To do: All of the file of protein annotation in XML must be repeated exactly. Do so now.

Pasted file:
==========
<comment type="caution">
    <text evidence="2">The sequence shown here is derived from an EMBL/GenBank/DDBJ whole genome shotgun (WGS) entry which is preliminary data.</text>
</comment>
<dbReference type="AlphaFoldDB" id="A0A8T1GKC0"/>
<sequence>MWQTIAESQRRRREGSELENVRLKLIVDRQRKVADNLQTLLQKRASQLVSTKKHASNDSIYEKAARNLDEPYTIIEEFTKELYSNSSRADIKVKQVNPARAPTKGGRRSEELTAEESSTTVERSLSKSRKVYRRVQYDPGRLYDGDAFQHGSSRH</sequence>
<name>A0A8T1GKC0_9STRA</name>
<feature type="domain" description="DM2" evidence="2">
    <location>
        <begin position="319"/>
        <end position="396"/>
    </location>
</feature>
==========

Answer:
<comment type="caution">
    <text evidence="2">The sequence shown here is derived from an EMBL/GenBank/DDBJ whole genome shotgun (WGS) entry which is preliminary data.</text>
</comment>
<dbReference type="AlphaFoldDB" id="A0A8T1GKC0"/>
<sequence>MWQTIAESQRRRREGSELENVRLKLIVDRQRKVADNLQTLLQKRASQLVSTKKHASNDSIYEKAARNLDEPYTIIEEFTKELYSNSSRADIKVKQVNPARAPTKGGRRSEELTAEESSTTVERSLSKSRKVYRRVQYDPGRLYDGDAFQHGSSRH</sequence>
<name>A0A8T1GKC0_9STRA</name>
<feature type="domain" description="DM2" evidence="2">
    <location>
        <begin position="319"/>
        <end position="396"/>
    </location>
</feature>